Manufacturers and engineers are familiar with this model because of government contracts, aka government contests. More than likely, government contracts go to the lowest bidder. The difference now is buyers can quickly and easily capture and compare more quotes via the internet before doling out money. understands that quoting is a contest, they don't call the submitted proposals 'projects', they call them 'contests'. So now that engineers compete in digital low-bid-wins contests, I wonder which profession is next? You wouldn't ask a doctor to enter a contest to operate on you...or, would you?

Discuss this Blog Entry 25

Clemente (not verified)
on Apr 24, 2013

Lindsey, I liked your post. I always have seen freelance just for graphic designers and IT professionals, but this could be also an opportunity for those who want to design but live in outsourced-manufacturing countries where companies don't look professional for design tasks. I will wait your next post, hope you share more of your experience as a engineering freelance.

on Mar 4, 2016
RDEACC (not verified)
on May 11, 2013

Well written with comprehensive details. Thank you Ms.lindsey for the flow in your writing. My best wishes and regards.

Art (not verified)
on Jul 19, 2013

Was the first CAD program you bought AutoCAD? Are most or the companies requiring Solidworks or Inventor now?
Enjoyed your article.


on Jul 19, 2013

Hi Art, it was Solidworks. Free 3D modeling programs were not available online like they are today, otherwise I would have looked into using a version. I was taught Solidworks in college, and most of the manufacturers I worked with also use the program. I've seen industrial design firms go from using Inventor, Rhino, and Pro/Engineer to Solidworks. I used AutoCAD at an internship, but only to take the files and manipulate them into 3D models in Solidworks.

Mike L (not verified)
on Aug 2, 2013

Lindsey, Thanks a lot for the great post. Your comments are really timely for me personally as I'm being forced out of the traditional engineering environment by health problems. Did you try any attempts at cold calling potential customers or did you mainly stick to the crowdsourcing type sites?

on Aug 5, 2013

Hi Mike. At the start of my freelance career I was fresh out of college so I stuck to crowdsourcing to build my portfolio. After I felt my portfolio was good enough to post online, I reached out to manufacturers, industrial design firms, and other networks to let them know I was available for contract work.

Mathew Jones (not verified)
on Sep 18, 2013

Hi Lindsey,
I'm also very keen on becoming a freelance designer. I have a BSC in mechanical engineering which i earned whilst working as a Design engineering apprentice at a massive automative company.
As you can imagine I already have a very extensive port folio of very complex and intricate assmblies.
My problem is that I dont want to bore myself with work that people from freelancing websites would want.
How can I become a sub contracter for other large companies where I can be treated like an executive and work on large, interesting projects?

SENGOGA DESIRE (not verified)
on Apr 23, 2014

This really clear and guiding to those of us who were looking foe ways to grow in freelancing as engineers.Thanks a lot for sharing your experiences we look forward to learn from you.

on Jan 17, 2015

I am taking a leap of faith, setting up an LLC to work doing freelance mechanical design. Your advice is great and I'd like to ask about software. Which Cad software is would you say is best, Autodesk products or Solidworks. I've literally over about 30,000 plus hours with the Autodesk line, but find so many companies switch to Solidworks. I fear limiting my options if I make a bad choice. I must also consider the learning curve to adapt to Solidworks.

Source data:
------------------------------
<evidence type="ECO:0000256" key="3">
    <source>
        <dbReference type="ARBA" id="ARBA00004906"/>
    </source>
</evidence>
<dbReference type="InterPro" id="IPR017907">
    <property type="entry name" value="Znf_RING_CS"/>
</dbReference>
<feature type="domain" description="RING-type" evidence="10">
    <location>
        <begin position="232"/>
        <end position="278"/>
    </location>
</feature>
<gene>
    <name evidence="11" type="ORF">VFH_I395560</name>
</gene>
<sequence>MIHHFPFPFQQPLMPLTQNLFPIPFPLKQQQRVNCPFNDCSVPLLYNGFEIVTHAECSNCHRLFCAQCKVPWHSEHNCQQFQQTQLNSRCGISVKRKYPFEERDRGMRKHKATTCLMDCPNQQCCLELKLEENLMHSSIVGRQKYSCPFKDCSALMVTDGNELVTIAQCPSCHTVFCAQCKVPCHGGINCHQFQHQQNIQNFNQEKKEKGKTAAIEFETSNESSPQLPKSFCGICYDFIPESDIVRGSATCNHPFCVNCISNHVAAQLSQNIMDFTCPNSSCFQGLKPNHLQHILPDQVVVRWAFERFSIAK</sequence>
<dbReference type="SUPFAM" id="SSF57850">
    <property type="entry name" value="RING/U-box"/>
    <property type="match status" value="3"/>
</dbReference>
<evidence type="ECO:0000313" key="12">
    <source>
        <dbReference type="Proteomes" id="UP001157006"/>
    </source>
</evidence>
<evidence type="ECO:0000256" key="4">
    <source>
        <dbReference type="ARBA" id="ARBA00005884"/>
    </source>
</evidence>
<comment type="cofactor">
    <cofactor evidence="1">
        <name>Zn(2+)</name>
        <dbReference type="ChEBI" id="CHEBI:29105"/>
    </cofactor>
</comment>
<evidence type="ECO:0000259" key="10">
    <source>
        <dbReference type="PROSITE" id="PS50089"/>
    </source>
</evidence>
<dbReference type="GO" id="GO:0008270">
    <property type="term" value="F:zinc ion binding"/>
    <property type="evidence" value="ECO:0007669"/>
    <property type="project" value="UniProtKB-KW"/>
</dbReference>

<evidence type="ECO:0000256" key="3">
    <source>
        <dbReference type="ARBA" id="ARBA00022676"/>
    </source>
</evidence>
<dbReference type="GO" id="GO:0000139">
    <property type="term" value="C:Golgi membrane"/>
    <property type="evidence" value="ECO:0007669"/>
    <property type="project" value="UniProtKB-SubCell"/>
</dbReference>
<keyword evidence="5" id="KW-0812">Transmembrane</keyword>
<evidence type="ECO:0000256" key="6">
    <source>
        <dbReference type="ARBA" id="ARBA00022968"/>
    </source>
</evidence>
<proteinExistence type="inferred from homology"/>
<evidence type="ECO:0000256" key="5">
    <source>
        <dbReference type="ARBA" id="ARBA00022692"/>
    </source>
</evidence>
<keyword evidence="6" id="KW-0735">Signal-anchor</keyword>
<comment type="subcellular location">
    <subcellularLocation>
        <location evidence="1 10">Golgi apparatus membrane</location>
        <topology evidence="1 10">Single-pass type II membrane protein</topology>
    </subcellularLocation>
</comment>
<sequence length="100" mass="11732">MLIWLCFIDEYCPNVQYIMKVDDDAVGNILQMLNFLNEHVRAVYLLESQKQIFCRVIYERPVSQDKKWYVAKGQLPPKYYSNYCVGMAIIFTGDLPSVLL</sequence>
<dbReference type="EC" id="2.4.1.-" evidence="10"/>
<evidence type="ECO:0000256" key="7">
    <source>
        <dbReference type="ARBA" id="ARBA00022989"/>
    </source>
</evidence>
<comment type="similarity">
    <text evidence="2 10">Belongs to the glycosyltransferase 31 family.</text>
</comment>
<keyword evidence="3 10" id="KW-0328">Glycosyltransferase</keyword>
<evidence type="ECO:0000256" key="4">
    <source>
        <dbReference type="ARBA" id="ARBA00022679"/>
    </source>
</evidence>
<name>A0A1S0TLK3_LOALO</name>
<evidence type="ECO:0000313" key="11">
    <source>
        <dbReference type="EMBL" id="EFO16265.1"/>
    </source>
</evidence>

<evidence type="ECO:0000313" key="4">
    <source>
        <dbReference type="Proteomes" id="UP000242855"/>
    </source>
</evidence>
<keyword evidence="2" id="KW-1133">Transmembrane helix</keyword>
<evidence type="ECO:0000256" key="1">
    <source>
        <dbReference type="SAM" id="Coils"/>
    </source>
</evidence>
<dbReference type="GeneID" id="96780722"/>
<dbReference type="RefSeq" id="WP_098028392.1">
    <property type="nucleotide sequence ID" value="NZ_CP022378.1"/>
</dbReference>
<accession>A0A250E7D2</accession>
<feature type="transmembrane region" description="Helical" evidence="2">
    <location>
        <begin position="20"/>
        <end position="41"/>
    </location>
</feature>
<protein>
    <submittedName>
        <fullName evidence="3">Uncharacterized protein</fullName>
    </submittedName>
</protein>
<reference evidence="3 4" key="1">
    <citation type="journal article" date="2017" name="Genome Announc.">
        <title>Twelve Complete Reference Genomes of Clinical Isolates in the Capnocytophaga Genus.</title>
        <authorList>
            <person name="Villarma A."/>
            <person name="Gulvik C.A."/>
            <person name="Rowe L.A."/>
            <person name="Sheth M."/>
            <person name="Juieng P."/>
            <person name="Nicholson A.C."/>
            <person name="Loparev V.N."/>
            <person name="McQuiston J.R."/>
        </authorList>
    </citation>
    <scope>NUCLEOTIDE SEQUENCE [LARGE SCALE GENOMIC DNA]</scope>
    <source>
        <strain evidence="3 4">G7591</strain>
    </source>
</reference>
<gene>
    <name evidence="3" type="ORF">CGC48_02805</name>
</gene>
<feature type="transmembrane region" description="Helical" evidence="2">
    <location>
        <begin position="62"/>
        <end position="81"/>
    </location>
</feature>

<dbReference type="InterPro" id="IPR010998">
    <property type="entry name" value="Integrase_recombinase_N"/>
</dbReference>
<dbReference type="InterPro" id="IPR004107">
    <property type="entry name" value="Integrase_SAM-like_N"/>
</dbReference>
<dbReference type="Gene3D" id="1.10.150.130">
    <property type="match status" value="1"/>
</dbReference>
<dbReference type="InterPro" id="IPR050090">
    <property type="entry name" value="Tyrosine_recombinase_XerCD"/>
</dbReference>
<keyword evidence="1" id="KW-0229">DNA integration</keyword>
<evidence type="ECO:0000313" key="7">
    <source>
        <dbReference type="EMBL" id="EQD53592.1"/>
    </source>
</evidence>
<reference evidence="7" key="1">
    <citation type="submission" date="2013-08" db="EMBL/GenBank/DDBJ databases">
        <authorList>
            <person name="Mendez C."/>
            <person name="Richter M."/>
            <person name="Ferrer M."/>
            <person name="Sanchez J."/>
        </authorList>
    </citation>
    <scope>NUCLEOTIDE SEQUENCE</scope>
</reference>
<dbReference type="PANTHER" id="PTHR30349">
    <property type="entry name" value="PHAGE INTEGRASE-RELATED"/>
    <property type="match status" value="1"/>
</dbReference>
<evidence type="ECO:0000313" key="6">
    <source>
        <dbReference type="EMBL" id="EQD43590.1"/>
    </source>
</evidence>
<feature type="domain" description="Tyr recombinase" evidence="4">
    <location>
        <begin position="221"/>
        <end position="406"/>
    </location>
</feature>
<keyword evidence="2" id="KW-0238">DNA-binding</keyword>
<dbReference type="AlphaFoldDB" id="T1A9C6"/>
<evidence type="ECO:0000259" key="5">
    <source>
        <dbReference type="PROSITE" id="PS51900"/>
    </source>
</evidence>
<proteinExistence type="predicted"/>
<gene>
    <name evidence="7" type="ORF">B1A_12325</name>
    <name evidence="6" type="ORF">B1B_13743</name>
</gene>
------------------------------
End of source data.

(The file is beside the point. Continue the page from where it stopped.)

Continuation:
on Feb 6, 2015

Hi.! That was the great post. You can find more relevant information about Freelance electrical engineer.This is a career that will give you a comfortable life, along with a low-stress working environment like the confines of your home.

on Jun 23, 2015

Thanks for the information. Nice.

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on Sep 6, 2015

Très instructif et la position fiable ainsi. Gardé posté. Merci! . Incidemment, si vous arrive d'être intéressé par l'acquisition de followers sur Twitter, Facebook aime,, YouTube considère Instagram, en plus de gens, je peux vous offrir. Ici, vérifier cela!

on Dec 20, 2015

Estoy de acuerdo contigo 100%,

on Sep 23, 2015

It is a hard life for a fresh engineer graduate to get a job, or even start a business. As an engineer myself, and I am still young, so I have focused more on knowledge, experience, potential networking, portfolios, beside making money. This is what I am doing right now. I took very little amount of money right now to get experiences and portfolios for my business next year. I really need some portfolios to start one. And I already have some. It is about what we need. I do not need much money right now. Anyway, we work to get salary there is no doubt about that, however, if we change our mentality and we start working for self development instead, I believe money will be starting to work for us :). That is what I am doing at the moment. Cheers! By the way, AutoCad is not a very user-friendly. Sketch up is a much better software for me. I tried to learned 3dMax but it is an awful lot harder than expected.

on Nov 11, 2015

Hello! I really like this article and I am thinking to become a freelance in product design, however my problem is regard the software. I was using Solidworks in my last job, but to work as freelance I will need to install the software in my personal computer. Anyone have some suggestion about the best way to do it? Thanks!

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on Apr 30, 2016
on Jul 1, 2016


Great article! I had a similar account and blog this year at The Engineering Job Link. It just recently launched at where freelance engineers, designers and drafters can bid on tasks.

Best Regards,

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Lindsey Frick

Lindsey serves a Associate Editor for Machine Design since 2012. She holds a Bachelor of Science in mechanical engineering from Cleveland State University. Prior to joining Penton, she has worked in...